'The sons of light' against 'The sons of darkness.' Israel's HOLY WAR
Below is first hand testimony by an IDF soldier about their recent HOLY WAR in Gaza:
We were in Tze'elim and began maneuvers to prepare for our entry into the
Gaza Strip. We were actually going through various exercises for our specific
assignments. In this framework, regarding what we're talking about – the army
rabbinate – two things happened in our contact with them at the time. The
first was the distribution of pamphlets, an indirect sort of contact. It's the kind
of pamphlet that is distributed in military synagogues, or pages of the weekly
reading that is also distributed at military synagogues, containing rather explicit
political contents. Like writing, for example, that the Palestinians are like the
Philistines of old, newcomers who do not belong in the land, aliens planted on
our soil which should clearly return to us. There were also these acronyms of the
name of the Jewish settlement Netzarim that should be rebuilt.
What were these pages, exactly?
There are flyers containing the weekly religious reading that are very similar to
all kinds of military pamphlets you see in the synagogues, but they have the IDF
stamp on them and that of the military rabbinate. In the military rabbinate there
is a department called 'Jewish Awareness for a Winning IDF' which is in fact the
department in charge of motivation issues and solving problems of morality and
fighting and the like, for soldiers.
What problem did you have with that?
Personally, I think that as a citizen of a democratic state what bothers me is
actually the distribution of political pamphlets with the stamp of the IDF on them
– a body that is supposed to be apolitical. I think there is no room for political
views in the army, regardless of whether I agree with them or not. I think they are
out of place in an army framework. There's no way a battalion commander can
come to his soldiers and say: we now have to go back and resettle Netzarim.
That is our mission. This is what we should do, rebuild Netzarim. Clearly, a
battalion commander who would say this would at least be reprimanded, and he
is likely to be penalized even more severely. And here an official institution tightly
connected to the army, acting in the name of the army, comes and disseminates
the same messages, and no one says anything. This is what bothers me here.
…The second thing, the more immediate measure we witnessed about this was
when we were training at one of the Tze'elim zones. We had just concluded an
exercise and we were preparing for the next one, and then this Army Rabbinate
officer came along with his ranks, uniform and all, and asked us if we were
willing to listen to a rabbi who was with him, in civilian dress. We agreed. Up
came a man who introduced himself as Rabbi Chen, that was his name, who
came as a civilian to speak to us. The whole talk was presented in points: the
first point throughout his speech – later you see it in the pamphlets as well – is
the sanctity of the People of Israel. He put it this way: he said that while going in
there, we should know there is no accounting for sins in this case. The meaning
of this, I'm getting into some interpretation here which is inevitable, otherwise
one does not realize how problematic such a statement is. When a rabbi says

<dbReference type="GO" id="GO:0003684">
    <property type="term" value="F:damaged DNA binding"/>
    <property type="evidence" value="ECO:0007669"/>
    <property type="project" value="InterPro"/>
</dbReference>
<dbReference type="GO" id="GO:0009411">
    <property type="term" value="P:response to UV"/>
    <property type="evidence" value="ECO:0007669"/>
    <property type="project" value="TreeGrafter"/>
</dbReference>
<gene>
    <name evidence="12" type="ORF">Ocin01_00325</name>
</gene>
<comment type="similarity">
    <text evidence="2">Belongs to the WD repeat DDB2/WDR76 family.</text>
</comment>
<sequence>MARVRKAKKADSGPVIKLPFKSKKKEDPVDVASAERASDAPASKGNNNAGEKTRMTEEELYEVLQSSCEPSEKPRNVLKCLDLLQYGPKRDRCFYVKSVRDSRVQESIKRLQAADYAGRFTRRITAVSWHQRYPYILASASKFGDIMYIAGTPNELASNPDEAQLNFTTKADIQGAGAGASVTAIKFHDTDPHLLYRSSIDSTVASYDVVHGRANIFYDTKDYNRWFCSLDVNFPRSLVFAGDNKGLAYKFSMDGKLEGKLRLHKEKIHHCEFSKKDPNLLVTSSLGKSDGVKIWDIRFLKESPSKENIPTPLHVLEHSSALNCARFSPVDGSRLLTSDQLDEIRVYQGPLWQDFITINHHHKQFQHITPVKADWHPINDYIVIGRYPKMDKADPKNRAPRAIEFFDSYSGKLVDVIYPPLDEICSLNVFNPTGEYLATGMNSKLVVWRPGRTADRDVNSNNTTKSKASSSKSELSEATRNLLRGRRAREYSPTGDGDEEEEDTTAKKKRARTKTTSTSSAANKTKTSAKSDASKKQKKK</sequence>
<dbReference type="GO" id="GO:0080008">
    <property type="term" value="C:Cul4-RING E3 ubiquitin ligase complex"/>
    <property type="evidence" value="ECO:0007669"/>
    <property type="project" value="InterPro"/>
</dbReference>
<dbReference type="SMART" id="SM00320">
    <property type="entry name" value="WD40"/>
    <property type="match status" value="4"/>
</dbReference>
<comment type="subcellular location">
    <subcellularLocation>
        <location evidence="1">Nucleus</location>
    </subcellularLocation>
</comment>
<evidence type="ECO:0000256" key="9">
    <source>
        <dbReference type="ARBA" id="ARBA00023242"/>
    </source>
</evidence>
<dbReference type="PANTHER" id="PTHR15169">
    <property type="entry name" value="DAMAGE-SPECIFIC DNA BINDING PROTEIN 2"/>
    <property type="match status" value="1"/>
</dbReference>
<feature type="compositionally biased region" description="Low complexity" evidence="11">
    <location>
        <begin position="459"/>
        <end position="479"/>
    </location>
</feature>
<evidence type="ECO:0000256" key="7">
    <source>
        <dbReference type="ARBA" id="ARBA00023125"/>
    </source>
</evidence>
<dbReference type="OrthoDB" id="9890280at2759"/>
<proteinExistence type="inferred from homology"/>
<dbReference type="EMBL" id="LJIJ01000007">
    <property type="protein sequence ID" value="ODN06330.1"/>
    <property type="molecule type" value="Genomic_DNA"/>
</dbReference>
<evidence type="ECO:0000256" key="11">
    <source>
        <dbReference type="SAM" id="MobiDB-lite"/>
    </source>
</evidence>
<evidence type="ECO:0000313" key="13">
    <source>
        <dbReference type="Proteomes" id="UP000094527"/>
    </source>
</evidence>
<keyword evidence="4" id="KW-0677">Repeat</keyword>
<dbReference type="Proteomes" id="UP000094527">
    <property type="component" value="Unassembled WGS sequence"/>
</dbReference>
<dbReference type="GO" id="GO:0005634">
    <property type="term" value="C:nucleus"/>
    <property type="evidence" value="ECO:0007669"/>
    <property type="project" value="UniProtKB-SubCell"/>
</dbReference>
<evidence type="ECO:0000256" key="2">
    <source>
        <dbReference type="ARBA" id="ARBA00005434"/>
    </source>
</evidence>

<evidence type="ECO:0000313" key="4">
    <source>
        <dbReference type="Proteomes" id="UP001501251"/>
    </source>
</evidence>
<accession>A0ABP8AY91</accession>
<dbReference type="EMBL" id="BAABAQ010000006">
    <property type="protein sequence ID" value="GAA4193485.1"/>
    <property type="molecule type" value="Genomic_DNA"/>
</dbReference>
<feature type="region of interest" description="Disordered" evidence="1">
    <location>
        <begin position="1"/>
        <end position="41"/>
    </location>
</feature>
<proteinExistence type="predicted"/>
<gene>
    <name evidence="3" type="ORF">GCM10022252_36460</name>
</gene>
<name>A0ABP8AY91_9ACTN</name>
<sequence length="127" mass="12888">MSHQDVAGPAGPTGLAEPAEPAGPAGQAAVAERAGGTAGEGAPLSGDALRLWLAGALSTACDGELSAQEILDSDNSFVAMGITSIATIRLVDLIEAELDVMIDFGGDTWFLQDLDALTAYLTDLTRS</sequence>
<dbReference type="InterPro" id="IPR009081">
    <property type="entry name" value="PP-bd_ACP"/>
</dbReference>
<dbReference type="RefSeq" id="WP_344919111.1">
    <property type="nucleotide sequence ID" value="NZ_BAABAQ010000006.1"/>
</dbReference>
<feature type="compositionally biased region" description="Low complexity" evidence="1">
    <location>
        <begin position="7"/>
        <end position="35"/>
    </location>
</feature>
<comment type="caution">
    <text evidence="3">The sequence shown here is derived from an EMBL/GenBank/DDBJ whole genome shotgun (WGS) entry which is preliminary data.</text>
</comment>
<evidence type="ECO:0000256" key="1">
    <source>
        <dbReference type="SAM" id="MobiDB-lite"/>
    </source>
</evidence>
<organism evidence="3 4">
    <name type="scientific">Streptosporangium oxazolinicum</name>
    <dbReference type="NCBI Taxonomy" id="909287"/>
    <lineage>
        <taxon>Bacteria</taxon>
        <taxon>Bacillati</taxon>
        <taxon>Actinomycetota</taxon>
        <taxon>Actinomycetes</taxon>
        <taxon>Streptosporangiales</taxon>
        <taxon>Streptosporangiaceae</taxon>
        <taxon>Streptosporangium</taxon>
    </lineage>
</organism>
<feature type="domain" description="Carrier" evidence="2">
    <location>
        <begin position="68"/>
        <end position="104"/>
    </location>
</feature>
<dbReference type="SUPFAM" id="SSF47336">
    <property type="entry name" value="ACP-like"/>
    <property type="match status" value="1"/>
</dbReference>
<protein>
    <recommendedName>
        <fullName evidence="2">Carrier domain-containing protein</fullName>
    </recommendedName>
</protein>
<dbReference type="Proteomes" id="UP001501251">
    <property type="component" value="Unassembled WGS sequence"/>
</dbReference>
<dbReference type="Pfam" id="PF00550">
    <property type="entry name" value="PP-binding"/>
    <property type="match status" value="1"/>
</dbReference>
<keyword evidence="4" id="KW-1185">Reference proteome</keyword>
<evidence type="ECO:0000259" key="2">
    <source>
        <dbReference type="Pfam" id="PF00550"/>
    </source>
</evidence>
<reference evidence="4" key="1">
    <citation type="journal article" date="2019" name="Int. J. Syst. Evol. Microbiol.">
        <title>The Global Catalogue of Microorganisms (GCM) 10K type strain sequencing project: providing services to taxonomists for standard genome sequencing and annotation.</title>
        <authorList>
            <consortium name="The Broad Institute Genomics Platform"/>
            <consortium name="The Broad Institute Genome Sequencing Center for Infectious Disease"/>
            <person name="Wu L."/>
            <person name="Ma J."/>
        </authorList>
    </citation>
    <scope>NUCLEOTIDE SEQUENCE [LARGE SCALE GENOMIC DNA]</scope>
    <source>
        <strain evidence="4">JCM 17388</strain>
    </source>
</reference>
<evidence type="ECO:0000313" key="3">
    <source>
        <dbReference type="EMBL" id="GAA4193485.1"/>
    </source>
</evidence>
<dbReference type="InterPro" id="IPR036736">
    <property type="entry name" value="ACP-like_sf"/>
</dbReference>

'there's no accounting,' the meaning is that when a person enters a zone that is
naturally very dangerous and everyone is afraid to enter and no one knows what
will happen, what the future has in store for us, of course there are fears. Such
fears are intensified by each person's own past and deeds he must confront, and
naturally there is always that primal fear that this is the place where all my sins
will be paid for. So in view of this, that rabbi up and says: don't worry – there's
no accountability. On the most basic level this is how I understand his meaning.
I don't see any other way to interpret it. Furthermore, this statement contains
a statement about the future: if there really is no accountability for what I have
done in the past, then naturally there is none for what I am about to do in the
immediate or distant future. In other words, we should know that whatever we
do is fine.
Was there any mention of the Palestinians? What did he say about them?
Another point that came up was when that rabbi said we are actually conducting
the war of 'the sons of light' against 'the sons of darkness.' This is in fact a
statement with highly messianic language. This is war that prepares the way for
final redemption. This is outrageous in itself. Again, we witness a language that
is not acceptable to all present, definitely a legitimate view and as such I have
no problem with it. But it must not receive any kind of official stamp, it must not
be used within any military framework. It is just like a political view. But the more
disturbing point even, than this theological point, is its demonization of the other
side. [Sounds vaguely familiar, doesn't it?] It turns the other side as a generality into
'sons of darkness' while we become'sons of light.' There is no differentiation which we
would expect to find between civilians and others. Namely, here is one people fighting
another people, with all the messianic implications. But that's the point: this is also
religious propaganda. In other words, the army is not a revival meeting. This is not the
reason people enlist. They do not put on a uniform in order to be Judaized and be reborn
in the faith.